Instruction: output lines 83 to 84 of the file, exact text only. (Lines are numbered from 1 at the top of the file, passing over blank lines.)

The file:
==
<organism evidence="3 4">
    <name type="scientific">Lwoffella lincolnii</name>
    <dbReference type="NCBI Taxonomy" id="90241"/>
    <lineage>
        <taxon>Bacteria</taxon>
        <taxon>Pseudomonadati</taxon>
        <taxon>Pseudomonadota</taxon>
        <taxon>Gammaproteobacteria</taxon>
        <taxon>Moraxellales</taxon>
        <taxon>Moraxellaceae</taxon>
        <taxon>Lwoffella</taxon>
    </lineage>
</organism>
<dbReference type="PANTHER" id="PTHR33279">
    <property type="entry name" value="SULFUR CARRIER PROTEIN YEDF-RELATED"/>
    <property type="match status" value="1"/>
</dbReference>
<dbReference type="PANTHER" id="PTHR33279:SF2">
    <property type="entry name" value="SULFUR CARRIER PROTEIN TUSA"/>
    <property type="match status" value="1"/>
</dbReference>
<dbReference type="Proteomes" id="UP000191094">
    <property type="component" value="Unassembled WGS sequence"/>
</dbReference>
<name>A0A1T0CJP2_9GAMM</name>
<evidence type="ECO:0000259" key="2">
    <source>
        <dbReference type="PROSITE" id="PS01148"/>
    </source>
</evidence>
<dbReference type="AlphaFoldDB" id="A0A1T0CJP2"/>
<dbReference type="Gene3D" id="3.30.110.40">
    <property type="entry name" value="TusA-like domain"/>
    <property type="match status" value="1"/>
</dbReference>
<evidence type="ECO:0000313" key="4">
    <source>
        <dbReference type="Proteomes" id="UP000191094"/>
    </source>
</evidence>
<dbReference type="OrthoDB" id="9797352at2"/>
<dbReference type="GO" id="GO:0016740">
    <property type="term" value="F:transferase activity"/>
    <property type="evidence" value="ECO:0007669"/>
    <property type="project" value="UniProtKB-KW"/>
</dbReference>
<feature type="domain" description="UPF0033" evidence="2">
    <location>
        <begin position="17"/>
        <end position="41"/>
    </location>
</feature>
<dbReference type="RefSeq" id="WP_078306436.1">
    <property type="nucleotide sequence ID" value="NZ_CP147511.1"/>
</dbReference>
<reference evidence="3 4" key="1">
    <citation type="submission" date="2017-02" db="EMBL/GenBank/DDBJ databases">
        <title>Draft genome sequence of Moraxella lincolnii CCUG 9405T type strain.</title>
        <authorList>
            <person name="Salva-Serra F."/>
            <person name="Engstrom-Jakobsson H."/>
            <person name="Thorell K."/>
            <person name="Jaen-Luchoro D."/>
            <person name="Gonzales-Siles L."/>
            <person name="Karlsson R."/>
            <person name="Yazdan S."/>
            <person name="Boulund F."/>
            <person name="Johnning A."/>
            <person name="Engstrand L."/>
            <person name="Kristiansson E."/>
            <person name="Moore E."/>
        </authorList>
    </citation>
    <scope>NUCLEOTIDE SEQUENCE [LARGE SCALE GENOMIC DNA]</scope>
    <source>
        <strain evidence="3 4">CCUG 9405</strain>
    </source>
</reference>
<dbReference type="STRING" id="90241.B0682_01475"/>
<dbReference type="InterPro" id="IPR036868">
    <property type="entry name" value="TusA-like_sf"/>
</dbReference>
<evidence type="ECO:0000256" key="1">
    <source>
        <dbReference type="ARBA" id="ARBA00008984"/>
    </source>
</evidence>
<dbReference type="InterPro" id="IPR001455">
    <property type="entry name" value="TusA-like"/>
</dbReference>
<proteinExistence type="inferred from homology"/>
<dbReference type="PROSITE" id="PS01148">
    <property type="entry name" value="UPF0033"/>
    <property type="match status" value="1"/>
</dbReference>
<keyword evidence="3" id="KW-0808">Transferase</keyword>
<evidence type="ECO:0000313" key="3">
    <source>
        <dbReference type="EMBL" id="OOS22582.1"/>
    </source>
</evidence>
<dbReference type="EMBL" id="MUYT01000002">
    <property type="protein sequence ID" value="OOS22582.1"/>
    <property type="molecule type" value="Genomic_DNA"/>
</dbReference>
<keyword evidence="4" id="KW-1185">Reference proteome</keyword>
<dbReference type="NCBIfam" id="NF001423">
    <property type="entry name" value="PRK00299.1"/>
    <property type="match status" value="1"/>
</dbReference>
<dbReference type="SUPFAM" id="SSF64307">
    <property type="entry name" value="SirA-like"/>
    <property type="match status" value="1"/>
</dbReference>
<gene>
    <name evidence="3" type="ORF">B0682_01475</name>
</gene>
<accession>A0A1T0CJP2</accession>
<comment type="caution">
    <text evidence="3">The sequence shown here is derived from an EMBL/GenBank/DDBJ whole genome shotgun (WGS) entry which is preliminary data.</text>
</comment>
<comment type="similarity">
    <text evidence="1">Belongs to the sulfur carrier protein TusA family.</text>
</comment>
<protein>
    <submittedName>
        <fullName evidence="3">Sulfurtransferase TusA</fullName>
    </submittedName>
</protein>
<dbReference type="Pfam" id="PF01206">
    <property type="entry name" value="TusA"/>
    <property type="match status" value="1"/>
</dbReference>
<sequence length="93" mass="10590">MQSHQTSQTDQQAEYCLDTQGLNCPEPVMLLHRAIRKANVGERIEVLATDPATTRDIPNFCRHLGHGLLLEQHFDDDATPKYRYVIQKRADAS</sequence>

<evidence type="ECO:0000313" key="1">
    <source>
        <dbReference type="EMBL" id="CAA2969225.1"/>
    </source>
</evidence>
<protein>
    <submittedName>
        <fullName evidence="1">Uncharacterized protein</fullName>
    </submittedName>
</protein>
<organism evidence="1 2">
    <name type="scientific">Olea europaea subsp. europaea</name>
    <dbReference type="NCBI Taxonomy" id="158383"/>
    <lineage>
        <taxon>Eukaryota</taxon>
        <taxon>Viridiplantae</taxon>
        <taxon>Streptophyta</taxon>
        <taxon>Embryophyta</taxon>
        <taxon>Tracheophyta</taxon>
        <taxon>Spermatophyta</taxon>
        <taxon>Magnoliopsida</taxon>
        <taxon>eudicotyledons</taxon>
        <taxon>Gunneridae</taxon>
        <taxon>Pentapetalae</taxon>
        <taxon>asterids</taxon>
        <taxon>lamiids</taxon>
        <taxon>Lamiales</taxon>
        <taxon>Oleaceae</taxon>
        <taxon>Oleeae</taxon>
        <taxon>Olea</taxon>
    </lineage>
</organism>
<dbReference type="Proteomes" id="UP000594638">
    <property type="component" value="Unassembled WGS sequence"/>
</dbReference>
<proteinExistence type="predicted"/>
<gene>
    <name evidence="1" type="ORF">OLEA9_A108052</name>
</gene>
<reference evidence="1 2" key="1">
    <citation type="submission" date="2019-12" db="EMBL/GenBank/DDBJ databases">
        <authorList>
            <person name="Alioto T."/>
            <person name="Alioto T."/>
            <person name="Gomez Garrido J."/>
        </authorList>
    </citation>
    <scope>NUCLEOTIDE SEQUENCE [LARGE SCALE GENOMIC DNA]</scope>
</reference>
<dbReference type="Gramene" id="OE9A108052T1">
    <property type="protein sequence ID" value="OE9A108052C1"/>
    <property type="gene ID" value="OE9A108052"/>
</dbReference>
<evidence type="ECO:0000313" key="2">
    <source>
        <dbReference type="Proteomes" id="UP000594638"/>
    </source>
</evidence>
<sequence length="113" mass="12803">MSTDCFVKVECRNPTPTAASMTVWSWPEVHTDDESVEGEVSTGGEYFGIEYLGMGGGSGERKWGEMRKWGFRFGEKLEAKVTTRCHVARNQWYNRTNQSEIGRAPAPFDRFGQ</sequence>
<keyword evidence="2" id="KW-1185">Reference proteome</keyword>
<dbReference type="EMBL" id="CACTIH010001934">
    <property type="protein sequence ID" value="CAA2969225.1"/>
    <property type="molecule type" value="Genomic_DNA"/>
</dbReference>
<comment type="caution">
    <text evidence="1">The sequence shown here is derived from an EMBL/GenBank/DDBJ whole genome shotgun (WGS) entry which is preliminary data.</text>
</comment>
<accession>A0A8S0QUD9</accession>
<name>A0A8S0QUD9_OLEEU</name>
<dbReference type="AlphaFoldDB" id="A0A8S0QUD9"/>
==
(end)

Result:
<evidence type="ECO:0000256" key="1">
    <source>